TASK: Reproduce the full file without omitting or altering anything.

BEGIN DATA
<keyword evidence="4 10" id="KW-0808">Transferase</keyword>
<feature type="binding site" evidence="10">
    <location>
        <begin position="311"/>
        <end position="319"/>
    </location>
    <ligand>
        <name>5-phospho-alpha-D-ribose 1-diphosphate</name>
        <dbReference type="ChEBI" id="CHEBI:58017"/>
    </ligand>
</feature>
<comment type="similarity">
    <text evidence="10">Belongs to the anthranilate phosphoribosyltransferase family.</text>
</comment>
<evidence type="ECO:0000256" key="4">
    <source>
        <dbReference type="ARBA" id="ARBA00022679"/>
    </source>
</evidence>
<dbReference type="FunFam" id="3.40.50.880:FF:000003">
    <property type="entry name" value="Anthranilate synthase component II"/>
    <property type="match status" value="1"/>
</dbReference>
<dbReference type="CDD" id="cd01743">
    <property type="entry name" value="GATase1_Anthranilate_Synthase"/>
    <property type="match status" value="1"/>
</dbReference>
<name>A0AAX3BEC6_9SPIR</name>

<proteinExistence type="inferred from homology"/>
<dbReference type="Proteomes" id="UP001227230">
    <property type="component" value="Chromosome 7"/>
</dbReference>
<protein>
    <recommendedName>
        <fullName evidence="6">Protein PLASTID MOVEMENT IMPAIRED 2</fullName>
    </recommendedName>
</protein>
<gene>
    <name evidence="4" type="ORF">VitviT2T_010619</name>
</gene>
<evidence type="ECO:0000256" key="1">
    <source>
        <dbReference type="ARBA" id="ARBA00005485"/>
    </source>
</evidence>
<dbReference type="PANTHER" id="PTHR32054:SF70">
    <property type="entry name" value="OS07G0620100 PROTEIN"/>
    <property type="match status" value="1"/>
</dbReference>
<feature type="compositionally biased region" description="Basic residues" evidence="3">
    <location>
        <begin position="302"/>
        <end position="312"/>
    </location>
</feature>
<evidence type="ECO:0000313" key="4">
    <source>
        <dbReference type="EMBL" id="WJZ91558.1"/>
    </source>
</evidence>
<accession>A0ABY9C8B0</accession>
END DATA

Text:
<keyword evidence="4 10" id="KW-0808">Transferase</keyword>
<feature type="binding site" evidence="10">
    <location>
        <begin position="311"/>
        <end position="319"/>
    </location>
    <ligand>
        <name>5-phospho-alpha-D-ribose 1-diphosphate</name>
        <dbReference type="ChEBI" id="CHEBI:58017"/>
    </ligand>
</feature>
<comment type="similarity">
    <text evidence="10">Belongs to the anthranilate phosphoribosyltransferase family.</text>
</comment>
<evidence type="ECO:0000256" key="4">
    <source>
        <dbReference type="ARBA" id="ARBA00022679"/>
    </source>
</evidence>
<dbReference type="FunFam" id="3.40.50.880:FF:000003">
    <property type="entry name" value="Anthranilate synthase component II"/>
    <property type="match status" value="1"/>
</dbReference>
<dbReference type="CDD" id="cd01743">
    <property type="entry name" value="GATase1_Anthranilate_Synthase"/>
    <property type="match status" value="1"/>
</dbReference>
<name>A0AAX3BEC6_9SPIR</name>

<proteinExistence type="inferred from homology"/>
<dbReference type="Proteomes" id="UP001227230">
    <property type="component" value="Chromosome 7"/>
</dbReference>
<protein>
    <recommendedName>
        <fullName evidence="6">Protein PLASTID MOVEMENT IMPAIRED 2</fullName>
    </recommendedName>
</protein>
<gene>
    <name evidence="4" type="ORF">VitviT2T_010619</name>
</gene>
<evidence type="ECO:0000256" key="1">
    <source>
        <dbReference type="ARBA" id="ARBA00005485"/>
    </source>
</evidence>
<dbReference type="PANTHER" id="PTHR32054:SF70">
    <property type="entry name" value="OS07G0620100 PROTEIN"/>
    <property type="match status" value="1"/>
</dbReference>
<feature type="compositionally biased region" description="Basic residues" evidence="3">
    <location>
        <begin position="302"/>
        <end position="312"/>
    </location>
</feature>
<evidence type="ECO:0000313" key="4">
    <source>
        <dbReference type="EMBL" id="WJZ91558.1"/>
    </source>
</evidence>
<accession>A0ABY9C8B0</accession>